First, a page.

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Using examples explain some of the ways in which human activity has had an effect on vegetation successions.

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Ecosystems - The report Using examples explain some of the ways in which human activity has had an effect on vegetation successions. Humans have had many effects on vegetation. Succession is defined as the evolution of plant communities, so this question is looking at human activity on the evolution of plants. The most controversial human impact on vegetation is global warming. Rising global temperatures as a result of global warming are expected to raise sea level, and change precipitation and other local climate conditions. Changing regional climate could alter forests, crop yields, and water supplies. It could also affect human health, animals, and many types of ecosystems. The likely impacts of this onto the UK (by 2020) are; - Temperature increase at a rate of about 0.2oC per decade - with higher rates in the south east. This could prove beneficial to the region's economy (due to higher temperatures and less rain), but will cause a lot of changes to the environment. It will likely cause an increase in animal species, especially insects (as they migrate northwards, from Europe), but a decrease in plant diversity due to the loss of northern and mountain types. ...read more.


- Drought may cause the loss of broadleaved woodland - Species confined and dependent on particular areas of Britain may die out - Salt marsh vegetation may decline Specifically, global warming is likely to have an adverse effect on freshwater ecosystems. The problem is one of scale: Many of the most significant impacts on freshwater ecosystems will result from hydrological changes at the scales of small catchments and drainage basins. Water levels in lakes and reservoirs are highly sensitive to weather conditions; small lakes and reservoirs may fluctuate rapidly in response to changes in precipitation and evapotranspiration. Where water levels are likely to decline, inshore areas will change significantly. In shallow lakes and reservoirs in particular, inshore aquatic vegetation and surrounding wetlands would decrease in area. This decrease may result in changed habitats for aquatic biota, reduction of productivity, and even extinction of fish and invertebrate species that are dependent on these types of biomes. Where lakes have extensive bordering wetlands, declining water levels would reduce productivity and impact negatively on populations of fish and invertebrates that are dependent on these types of wetlands for their survival. ...read more.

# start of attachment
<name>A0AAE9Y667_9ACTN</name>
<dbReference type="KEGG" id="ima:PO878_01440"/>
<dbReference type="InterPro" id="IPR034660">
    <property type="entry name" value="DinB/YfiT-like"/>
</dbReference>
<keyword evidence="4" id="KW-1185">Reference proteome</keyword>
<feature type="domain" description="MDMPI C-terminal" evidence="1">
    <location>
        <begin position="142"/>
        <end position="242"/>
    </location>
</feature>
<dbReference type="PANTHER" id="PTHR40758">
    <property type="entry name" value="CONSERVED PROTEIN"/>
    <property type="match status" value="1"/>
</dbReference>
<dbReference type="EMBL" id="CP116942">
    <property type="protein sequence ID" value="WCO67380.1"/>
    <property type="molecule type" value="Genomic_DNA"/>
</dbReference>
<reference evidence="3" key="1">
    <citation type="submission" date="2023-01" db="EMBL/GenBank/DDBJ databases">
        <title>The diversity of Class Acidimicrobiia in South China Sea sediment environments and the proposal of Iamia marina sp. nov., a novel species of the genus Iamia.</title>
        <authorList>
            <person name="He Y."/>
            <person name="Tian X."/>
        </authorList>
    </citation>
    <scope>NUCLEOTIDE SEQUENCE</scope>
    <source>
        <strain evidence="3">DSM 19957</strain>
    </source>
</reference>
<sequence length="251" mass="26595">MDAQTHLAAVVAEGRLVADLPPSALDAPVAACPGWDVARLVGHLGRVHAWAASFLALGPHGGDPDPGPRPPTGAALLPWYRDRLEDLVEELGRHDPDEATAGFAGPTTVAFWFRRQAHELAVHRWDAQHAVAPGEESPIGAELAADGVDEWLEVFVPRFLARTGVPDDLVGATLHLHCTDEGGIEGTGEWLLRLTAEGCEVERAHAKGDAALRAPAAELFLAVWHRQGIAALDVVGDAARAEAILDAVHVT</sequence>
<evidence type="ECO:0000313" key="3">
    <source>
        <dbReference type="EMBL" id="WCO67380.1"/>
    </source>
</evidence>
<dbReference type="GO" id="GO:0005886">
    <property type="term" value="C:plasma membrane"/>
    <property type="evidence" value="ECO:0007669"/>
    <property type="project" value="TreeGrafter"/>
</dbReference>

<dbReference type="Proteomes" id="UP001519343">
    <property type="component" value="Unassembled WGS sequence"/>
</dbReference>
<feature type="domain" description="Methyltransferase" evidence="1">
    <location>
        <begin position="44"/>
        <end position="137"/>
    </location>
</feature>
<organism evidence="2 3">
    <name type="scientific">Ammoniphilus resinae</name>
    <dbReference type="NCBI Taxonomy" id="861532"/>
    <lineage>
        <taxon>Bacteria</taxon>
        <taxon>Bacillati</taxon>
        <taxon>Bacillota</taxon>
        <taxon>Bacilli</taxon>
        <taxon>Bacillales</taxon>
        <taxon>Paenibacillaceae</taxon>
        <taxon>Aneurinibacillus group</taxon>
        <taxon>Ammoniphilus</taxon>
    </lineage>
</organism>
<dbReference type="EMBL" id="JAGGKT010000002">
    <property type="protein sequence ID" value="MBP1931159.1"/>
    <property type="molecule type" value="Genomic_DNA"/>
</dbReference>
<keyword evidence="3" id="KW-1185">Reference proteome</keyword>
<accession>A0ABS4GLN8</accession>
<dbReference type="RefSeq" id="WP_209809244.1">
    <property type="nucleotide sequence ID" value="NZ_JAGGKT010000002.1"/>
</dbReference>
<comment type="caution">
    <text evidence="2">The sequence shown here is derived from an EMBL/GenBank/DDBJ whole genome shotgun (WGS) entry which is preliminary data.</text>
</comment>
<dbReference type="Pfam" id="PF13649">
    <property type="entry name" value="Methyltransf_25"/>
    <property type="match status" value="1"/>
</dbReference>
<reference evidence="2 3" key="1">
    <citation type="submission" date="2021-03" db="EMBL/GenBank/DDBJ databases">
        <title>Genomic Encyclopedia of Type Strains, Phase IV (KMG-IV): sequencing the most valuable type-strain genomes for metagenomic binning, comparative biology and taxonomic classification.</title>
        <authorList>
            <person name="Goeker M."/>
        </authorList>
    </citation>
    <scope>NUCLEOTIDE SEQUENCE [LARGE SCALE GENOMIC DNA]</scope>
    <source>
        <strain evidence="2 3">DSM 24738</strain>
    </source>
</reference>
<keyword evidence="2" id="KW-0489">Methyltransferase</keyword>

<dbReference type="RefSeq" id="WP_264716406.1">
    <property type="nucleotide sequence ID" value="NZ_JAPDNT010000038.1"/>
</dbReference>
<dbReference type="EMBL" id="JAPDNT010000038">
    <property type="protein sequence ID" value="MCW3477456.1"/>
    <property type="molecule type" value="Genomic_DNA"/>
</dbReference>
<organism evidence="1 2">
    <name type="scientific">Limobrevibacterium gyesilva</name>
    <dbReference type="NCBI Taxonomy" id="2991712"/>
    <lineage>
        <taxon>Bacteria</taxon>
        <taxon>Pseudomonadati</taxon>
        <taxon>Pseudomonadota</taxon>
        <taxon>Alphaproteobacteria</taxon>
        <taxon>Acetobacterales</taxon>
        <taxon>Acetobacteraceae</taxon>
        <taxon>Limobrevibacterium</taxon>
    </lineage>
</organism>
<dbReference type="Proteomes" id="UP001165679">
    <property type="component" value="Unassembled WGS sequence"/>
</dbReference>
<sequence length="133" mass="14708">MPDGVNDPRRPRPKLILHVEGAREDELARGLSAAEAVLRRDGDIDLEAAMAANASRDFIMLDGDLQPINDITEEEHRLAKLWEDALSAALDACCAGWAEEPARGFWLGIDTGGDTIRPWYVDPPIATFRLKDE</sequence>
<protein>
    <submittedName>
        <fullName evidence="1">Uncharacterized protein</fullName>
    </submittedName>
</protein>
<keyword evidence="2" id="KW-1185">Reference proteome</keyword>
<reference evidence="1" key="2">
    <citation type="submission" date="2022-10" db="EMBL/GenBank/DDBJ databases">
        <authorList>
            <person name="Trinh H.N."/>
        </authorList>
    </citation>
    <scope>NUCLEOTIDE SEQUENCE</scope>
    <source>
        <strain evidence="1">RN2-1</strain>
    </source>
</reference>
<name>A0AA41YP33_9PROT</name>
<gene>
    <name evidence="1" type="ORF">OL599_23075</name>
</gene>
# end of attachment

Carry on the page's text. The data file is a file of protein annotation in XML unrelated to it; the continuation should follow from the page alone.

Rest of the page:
The key problem is soil erosion. Soil, the thin layer of top-soil on which our survival depends, is a non-renewable resource. For nature to form a layer of top-soil thick enough to support plant life takes thousands of years. Through human misuse, the layer can be destroyed in a few decades, or in a few years. Once eroded, its loss is permanent. That is desertification. The encroachment of cultivation on these vulnerable lands has led to loss of biodiversity and accelerated soil erosion, making the people even more vulnerable to future droughts. The reduced capacity for food production as a result of vegetation loss has brought a population of over 200 million people to the verge of calamity. Some have died of starvation, and among the survivors, especially the children and young people, many will suffer impaired health for the rest of their lives. Overall, the main human impacts on plant communities are global warming, trampling, and desertification. This is, in general leading to a decrease in biodiversity, and a complete change in the makeup of plant communities. The ironic thing is, that in some areas (such as Africa) this human impact, is actually causing more problems in the long run than it had caused solutions in the short run. ...read more.

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